* Milder Northeast, Midwest weather should slow demand
* Tropical Storm Dorian dissipates, no threat to production
(Adds byline, analyst quote, technicals, updates with closing
By Eileen Houlihan and Joe Silha
NEW YORK, July 29 U.S. natural gas futures ended
sharply lower on Monday as forecasts for mild weather, that
should lessen air conditioning use, drove front-month August
contract to a five-month low before its expiration.
It was the fourth straight loss for the nearby contract,
which shed 6.2 percent last week in its biggest weekly decline
in eight months.
Traders noted that forecasts for cooler weather over the
weekend dimmed prospects for air conditioning demand at least
through the middle of August. In addition, Tropical Storm Dorian
dissipated over the weekend, diminishing any potential
disruptions to Gulf of Mexico oil and gas production.
While the peak of the hurricane season in late August and
early September is still ahead, there are no near-term storm
threats to offshore Gulf Coast energy operations.
"There is a conspicuous absence of bullish drivers.
Production has not wavered this summer ... (and) the
unseasonably cool temperatures will lead to reduced natural gas
demand for the next two weeks," Gelber & Associates analyst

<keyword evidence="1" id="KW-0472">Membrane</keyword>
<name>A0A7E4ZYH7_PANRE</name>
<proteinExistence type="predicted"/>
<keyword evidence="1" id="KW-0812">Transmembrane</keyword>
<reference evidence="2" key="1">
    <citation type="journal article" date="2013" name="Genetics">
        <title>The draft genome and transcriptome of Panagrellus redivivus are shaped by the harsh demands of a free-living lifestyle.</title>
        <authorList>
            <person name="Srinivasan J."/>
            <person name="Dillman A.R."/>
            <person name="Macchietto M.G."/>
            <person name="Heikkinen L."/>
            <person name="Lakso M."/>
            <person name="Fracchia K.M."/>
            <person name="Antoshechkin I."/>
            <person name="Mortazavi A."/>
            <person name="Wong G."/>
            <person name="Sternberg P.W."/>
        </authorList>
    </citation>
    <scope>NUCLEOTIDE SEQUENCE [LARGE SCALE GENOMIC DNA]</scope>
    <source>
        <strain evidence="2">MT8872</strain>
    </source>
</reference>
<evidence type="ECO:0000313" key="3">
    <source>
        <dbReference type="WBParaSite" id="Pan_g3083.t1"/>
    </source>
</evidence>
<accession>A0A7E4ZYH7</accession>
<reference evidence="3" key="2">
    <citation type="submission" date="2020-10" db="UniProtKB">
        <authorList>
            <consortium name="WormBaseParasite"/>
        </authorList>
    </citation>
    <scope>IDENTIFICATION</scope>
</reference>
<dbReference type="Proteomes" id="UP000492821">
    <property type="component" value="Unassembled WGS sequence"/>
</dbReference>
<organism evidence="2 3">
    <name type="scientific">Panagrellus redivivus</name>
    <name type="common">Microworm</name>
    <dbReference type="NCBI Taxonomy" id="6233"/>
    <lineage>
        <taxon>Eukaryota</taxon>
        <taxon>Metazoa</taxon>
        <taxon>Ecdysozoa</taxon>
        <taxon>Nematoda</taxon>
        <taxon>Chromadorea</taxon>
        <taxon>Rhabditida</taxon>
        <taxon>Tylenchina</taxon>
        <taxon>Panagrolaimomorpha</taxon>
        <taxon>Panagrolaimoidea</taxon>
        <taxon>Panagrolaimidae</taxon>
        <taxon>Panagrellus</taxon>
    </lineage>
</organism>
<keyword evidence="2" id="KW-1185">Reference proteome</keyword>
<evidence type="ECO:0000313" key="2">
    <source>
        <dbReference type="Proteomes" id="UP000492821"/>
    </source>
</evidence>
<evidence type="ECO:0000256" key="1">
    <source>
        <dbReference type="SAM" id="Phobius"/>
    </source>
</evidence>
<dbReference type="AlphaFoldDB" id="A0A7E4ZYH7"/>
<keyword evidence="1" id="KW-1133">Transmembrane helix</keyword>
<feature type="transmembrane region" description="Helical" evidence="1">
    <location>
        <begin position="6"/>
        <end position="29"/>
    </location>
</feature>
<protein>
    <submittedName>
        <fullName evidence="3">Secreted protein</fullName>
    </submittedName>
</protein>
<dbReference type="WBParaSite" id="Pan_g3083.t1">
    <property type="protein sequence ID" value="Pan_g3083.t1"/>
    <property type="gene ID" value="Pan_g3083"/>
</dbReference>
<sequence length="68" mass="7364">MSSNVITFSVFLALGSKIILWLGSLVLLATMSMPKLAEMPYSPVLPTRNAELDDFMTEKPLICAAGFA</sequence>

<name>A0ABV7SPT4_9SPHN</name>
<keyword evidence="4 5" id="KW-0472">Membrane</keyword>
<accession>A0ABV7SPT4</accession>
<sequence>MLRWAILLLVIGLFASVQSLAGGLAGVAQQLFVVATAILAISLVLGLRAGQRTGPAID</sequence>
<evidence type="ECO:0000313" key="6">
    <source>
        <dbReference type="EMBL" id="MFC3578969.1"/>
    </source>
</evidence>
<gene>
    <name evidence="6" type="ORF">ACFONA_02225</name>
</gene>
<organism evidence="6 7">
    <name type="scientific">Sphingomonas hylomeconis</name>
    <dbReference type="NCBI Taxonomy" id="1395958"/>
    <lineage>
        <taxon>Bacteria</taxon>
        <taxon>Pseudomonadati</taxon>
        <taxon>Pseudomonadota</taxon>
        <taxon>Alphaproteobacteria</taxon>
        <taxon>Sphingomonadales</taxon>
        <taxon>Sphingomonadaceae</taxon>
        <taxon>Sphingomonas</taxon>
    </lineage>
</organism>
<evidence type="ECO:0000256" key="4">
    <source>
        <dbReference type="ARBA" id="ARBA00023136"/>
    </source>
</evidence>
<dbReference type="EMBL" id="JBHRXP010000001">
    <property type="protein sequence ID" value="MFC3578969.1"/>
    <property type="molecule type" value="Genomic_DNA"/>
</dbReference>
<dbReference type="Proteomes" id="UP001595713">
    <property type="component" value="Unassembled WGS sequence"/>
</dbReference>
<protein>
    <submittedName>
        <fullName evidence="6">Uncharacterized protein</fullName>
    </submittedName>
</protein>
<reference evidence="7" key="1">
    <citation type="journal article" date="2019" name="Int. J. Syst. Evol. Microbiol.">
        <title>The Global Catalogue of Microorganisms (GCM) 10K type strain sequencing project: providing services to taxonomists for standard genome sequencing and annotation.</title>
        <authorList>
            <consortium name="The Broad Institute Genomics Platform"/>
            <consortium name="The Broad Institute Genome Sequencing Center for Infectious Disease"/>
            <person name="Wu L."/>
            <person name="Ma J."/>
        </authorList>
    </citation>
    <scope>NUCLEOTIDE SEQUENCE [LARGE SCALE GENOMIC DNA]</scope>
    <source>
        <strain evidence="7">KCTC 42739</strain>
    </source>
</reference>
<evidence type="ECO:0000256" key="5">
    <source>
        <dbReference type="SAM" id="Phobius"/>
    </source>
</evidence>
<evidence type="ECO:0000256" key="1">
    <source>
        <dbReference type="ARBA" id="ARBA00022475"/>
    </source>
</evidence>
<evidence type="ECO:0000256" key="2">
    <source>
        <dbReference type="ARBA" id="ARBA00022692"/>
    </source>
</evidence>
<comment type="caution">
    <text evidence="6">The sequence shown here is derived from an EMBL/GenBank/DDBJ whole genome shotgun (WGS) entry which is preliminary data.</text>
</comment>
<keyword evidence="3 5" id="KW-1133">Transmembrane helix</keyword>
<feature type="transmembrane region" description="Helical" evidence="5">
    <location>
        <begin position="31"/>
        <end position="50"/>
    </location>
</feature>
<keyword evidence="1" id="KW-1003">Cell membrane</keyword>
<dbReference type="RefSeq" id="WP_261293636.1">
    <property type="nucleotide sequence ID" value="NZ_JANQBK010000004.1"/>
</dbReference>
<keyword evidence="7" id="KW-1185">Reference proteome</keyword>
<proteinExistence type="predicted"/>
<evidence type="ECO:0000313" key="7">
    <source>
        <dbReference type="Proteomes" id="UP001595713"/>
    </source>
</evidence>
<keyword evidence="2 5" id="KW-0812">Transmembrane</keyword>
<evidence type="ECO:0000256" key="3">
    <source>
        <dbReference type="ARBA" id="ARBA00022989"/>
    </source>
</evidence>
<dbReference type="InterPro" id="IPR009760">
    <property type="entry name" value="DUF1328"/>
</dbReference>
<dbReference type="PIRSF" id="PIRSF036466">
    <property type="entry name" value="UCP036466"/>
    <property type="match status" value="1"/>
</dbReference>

Aaron Calder said in a report.
Front-month August natural gas futures on the New York
Mercantile Exchange expired down 9.6 cents, or 2.7
percent, at $3.459 per million British thermal units after
sliding early to a five-month low of $3.413.
Chart watchers said Monday's front-month close below key
support at $3.50 was bearish and likely to trigger more selling.
They pegged minor support at $3.40, with better buying
likely at the $3.294-3.32 gap from late February.
Many traders see more pressure ahead for futures prices,
with stockpiles comfortable, production still flowing at or near
a record high and no extreme heat on the horizon to lift demand.
Forecaster MDA Weather Services noted that both the
six-to-10-day and 11-to-15-day forecasts turned cooler over the
weekend, with normal or below-normal temperatures expected for
most of the eastern half of the country for the next two weeks.
Baker Hughes data on Friday showed the gas-directed
rig count was unchanged last week at 369 following four straight
While the count remains not far above the 18-year low of 349
posted late last month, the U.S. Energy Information
Administration still expects gas output in 2013 to hit a record
high for a third straight year.
Weekly inventory builds reported by the EIA have fallen
below average for two straight weeks, but many traders expect
mild temperatures ahead to open the door to much bigger
injections in coming weeks.
Early build estimates for Thursday's storage report range
from 53 billion to 63 billion cubic feet. Stocks rose by 28 bcf
during the same week last year, while the five-year average
increase for that week is 47 bcf.
Total domestic gas inventories of 2.786 trillion cubic feet
are hovering just 1.6 percent below the five-year average,
according to EIA data released on Thursday.
(Editing by Jeffrey Benkoe, Lisa Von Ahn, Kenneth Barry and Bob